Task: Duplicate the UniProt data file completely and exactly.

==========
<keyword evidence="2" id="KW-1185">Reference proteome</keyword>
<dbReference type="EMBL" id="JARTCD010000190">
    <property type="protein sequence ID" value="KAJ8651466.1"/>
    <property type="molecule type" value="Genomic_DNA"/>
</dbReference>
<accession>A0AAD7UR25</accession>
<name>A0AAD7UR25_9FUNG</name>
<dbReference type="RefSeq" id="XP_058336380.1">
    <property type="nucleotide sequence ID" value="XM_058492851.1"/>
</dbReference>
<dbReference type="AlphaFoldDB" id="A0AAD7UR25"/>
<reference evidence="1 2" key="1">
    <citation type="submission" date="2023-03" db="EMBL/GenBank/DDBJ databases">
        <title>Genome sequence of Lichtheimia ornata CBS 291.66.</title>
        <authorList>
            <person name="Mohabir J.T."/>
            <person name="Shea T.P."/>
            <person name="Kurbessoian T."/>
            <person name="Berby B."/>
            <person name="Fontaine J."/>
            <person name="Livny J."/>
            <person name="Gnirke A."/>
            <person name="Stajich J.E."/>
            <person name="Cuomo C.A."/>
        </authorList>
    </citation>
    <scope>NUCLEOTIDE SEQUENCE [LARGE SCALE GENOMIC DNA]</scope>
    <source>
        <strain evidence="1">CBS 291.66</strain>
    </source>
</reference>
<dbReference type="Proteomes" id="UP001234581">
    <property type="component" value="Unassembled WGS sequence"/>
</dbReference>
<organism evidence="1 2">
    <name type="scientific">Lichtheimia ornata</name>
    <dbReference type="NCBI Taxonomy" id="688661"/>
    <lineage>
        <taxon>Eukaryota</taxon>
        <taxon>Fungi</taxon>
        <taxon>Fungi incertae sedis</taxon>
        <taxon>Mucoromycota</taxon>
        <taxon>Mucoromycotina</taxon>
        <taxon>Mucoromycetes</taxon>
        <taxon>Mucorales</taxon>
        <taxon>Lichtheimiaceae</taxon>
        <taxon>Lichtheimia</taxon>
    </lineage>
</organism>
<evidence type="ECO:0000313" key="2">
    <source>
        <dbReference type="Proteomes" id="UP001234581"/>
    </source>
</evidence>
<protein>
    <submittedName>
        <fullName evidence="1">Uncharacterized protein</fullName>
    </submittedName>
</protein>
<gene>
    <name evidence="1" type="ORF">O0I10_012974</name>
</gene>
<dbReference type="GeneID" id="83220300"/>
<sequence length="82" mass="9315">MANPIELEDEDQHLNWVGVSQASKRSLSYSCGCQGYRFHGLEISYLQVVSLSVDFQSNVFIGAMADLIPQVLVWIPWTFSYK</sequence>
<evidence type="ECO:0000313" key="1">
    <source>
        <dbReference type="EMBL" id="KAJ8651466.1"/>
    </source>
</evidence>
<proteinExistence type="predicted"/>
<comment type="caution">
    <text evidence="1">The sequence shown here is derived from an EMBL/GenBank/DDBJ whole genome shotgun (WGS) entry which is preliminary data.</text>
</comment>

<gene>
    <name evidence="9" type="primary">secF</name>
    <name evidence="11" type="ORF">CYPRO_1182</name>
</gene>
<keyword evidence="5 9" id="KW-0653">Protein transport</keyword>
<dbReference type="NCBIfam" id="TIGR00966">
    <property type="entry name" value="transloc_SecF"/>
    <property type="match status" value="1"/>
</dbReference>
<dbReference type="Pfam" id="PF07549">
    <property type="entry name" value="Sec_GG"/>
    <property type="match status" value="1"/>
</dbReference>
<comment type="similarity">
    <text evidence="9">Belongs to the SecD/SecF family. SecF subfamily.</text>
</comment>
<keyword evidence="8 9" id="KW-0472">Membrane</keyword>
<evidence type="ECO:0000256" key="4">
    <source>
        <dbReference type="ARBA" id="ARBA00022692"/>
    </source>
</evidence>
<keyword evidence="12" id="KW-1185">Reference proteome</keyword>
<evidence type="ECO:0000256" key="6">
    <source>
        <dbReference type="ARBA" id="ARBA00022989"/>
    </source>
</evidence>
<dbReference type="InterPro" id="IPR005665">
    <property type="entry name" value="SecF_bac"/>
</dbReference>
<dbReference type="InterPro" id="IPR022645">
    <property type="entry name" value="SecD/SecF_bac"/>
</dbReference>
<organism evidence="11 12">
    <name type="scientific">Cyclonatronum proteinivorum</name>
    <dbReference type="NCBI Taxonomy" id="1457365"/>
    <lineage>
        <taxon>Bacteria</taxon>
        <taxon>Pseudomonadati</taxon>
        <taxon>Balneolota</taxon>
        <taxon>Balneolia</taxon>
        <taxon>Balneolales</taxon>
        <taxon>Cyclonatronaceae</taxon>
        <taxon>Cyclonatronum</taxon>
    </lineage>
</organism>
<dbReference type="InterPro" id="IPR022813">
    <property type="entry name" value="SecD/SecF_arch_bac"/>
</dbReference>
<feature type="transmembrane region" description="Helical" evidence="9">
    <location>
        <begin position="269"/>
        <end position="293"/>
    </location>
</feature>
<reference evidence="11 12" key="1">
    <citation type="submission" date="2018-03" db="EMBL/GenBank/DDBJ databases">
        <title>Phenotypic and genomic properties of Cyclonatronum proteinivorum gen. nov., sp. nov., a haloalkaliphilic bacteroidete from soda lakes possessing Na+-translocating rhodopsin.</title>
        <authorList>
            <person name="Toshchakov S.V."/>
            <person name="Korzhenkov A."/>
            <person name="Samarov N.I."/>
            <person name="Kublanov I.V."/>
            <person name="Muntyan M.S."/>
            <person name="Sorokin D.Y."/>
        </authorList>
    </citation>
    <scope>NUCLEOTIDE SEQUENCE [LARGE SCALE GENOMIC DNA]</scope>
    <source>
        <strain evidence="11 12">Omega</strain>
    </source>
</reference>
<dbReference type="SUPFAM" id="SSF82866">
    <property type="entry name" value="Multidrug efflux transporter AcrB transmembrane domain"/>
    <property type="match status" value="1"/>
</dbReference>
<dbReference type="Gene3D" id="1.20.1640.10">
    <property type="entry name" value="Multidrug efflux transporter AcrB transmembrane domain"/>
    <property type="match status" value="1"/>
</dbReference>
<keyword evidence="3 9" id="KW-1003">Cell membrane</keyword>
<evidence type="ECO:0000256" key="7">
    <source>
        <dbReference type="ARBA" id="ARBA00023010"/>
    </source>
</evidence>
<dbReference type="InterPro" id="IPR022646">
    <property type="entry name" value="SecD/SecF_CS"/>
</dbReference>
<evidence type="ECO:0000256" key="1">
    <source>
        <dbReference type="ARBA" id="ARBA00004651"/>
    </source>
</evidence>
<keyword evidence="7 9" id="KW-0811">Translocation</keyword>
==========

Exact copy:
<keyword evidence="2" id="KW-1185">Reference proteome</keyword>
<dbReference type="EMBL" id="JARTCD010000190">
    <property type="protein sequence ID" value="KAJ8651466.1"/>
    <property type="molecule type" value="Genomic_DNA"/>
</dbReference>
<accession>A0AAD7UR25</accession>
<name>A0AAD7UR25_9FUNG</name>
<dbReference type="RefSeq" id="XP_058336380.1">
    <property type="nucleotide sequence ID" value="XM_058492851.1"/>
</dbReference>
<dbReference type="AlphaFoldDB" id="A0AAD7UR25"/>
<reference evidence="1 2" key="1">
    <citation type="submission" date="2023-03" db="EMBL/GenBank/DDBJ databases">
        <title>Genome sequence of Lichtheimia ornata CBS 291.66.</title>
        <authorList>
            <person name="Mohabir J.T."/>
            <person name="Shea T.P."/>
            <person name="Kurbessoian T."/>
            <person name="Berby B."/>
            <person name="Fontaine J."/>
            <person name="Livny J."/>
            <person name="Gnirke A."/>
            <person name="Stajich J.E."/>
            <person name="Cuomo C.A."/>
        </authorList>
    </citation>
    <scope>NUCLEOTIDE SEQUENCE [LARGE SCALE GENOMIC DNA]</scope>
    <source>
        <strain evidence="1">CBS 291.66</strain>
    </source>
</reference>
<dbReference type="Proteomes" id="UP001234581">
    <property type="component" value="Unassembled WGS sequence"/>
</dbReference>
<organism evidence="1 2">
    <name type="scientific">Lichtheimia ornata</name>
    <dbReference type="NCBI Taxonomy" id="688661"/>
    <lineage>
        <taxon>Eukaryota</taxon>
        <taxon>Fungi</taxon>
        <taxon>Fungi incertae sedis</taxon>
        <taxon>Mucoromycota</taxon>
        <taxon>Mucoromycotina</taxon>
        <taxon>Mucoromycetes</taxon>
        <taxon>Mucorales</taxon>
        <taxon>Lichtheimiaceae</taxon>
        <taxon>Lichtheimia</taxon>
    </lineage>
</organism>
<evidence type="ECO:0000313" key="2">
    <source>
        <dbReference type="Proteomes" id="UP001234581"/>
    </source>
</evidence>
<protein>
    <submittedName>
        <fullName evidence="1">Uncharacterized protein</fullName>
    </submittedName>
</protein>
<gene>
    <name evidence="1" type="ORF">O0I10_012974</name>
</gene>
<dbReference type="GeneID" id="83220300"/>
<sequence length="82" mass="9315">MANPIELEDEDQHLNWVGVSQASKRSLSYSCGCQGYRFHGLEISYLQVVSLSVDFQSNVFIGAMADLIPQVLVWIPWTFSYK</sequence>
<evidence type="ECO:0000313" key="1">
    <source>
        <dbReference type="EMBL" id="KAJ8651466.1"/>
    </source>
</evidence>
<proteinExistence type="predicted"/>
<comment type="caution">
    <text evidence="1">The sequence shown here is derived from an EMBL/GenBank/DDBJ whole genome shotgun (WGS) entry which is preliminary data.</text>
</comment>

<gene>
    <name evidence="9" type="primary">secF</name>
    <name evidence="11" type="ORF">CYPRO_1182</name>
</gene>
<keyword evidence="5 9" id="KW-0653">Protein transport</keyword>
<dbReference type="NCBIfam" id="TIGR00966">
    <property type="entry name" value="transloc_SecF"/>
    <property type="match status" value="1"/>
</dbReference>
<dbReference type="Pfam" id="PF07549">
    <property type="entry name" value="Sec_GG"/>
    <property type="match status" value="1"/>
</dbReference>
<comment type="similarity">
    <text evidence="9">Belongs to the SecD/SecF family. SecF subfamily.</text>
</comment>
<keyword evidence="8 9" id="KW-0472">Membrane</keyword>
<evidence type="ECO:0000256" key="4">
    <source>
        <dbReference type="ARBA" id="ARBA00022692"/>
    </source>
</evidence>
<keyword evidence="12" id="KW-1185">Reference proteome</keyword>
<evidence type="ECO:0000256" key="6">
    <source>
        <dbReference type="ARBA" id="ARBA00022989"/>
    </source>
</evidence>
<dbReference type="InterPro" id="IPR005665">
    <property type="entry name" value="SecF_bac"/>
</dbReference>
<dbReference type="InterPro" id="IPR022645">
    <property type="entry name" value="SecD/SecF_bac"/>
</dbReference>
<organism evidence="11 12">
    <name type="scientific">Cyclonatronum proteinivorum</name>
    <dbReference type="NCBI Taxonomy" id="1457365"/>
    <lineage>
        <taxon>Bacteria</taxon>
        <taxon>Pseudomonadati</taxon>
        <taxon>Balneolota</taxon>
        <taxon>Balneolia</taxon>
        <taxon>Balneolales</taxon>
        <taxon>Cyclonatronaceae</taxon>
        <taxon>Cyclonatronum</taxon>
    </lineage>
</organism>
<dbReference type="InterPro" id="IPR022813">
    <property type="entry name" value="SecD/SecF_arch_bac"/>
</dbReference>
<feature type="transmembrane region" description="Helical" evidence="9">
    <location>
        <begin position="269"/>
        <end position="293"/>
    </location>
</feature>
<reference evidence="11 12" key="1">
    <citation type="submission" date="2018-03" db="EMBL/GenBank/DDBJ databases">
        <title>Phenotypic and genomic properties of Cyclonatronum proteinivorum gen. nov., sp. nov., a haloalkaliphilic bacteroidete from soda lakes possessing Na+-translocating rhodopsin.</title>
        <authorList>
            <person name="Toshchakov S.V."/>
            <person name="Korzhenkov A."/>
            <person name="Samarov N.I."/>
            <person name="Kublanov I.V."/>
            <person name="Muntyan M.S."/>
            <person name="Sorokin D.Y."/>
        </authorList>
    </citation>
    <scope>NUCLEOTIDE SEQUENCE [LARGE SCALE GENOMIC DNA]</scope>
    <source>
        <strain evidence="11 12">Omega</strain>
    </source>
</reference>
<dbReference type="SUPFAM" id="SSF82866">
    <property type="entry name" value="Multidrug efflux transporter AcrB transmembrane domain"/>
    <property type="match status" value="1"/>
</dbReference>
<dbReference type="Gene3D" id="1.20.1640.10">
    <property type="entry name" value="Multidrug efflux transporter AcrB transmembrane domain"/>
    <property type="match status" value="1"/>
</dbReference>
<keyword evidence="3 9" id="KW-1003">Cell membrane</keyword>
<evidence type="ECO:0000256" key="7">
    <source>
        <dbReference type="ARBA" id="ARBA00023010"/>
    </source>
</evidence>
<dbReference type="InterPro" id="IPR022646">
    <property type="entry name" value="SecD/SecF_CS"/>
</dbReference>
<evidence type="ECO:0000256" key="1">
    <source>
        <dbReference type="ARBA" id="ARBA00004651"/>
    </source>
</evidence>
<keyword evidence="7 9" id="KW-0811">Translocation</keyword>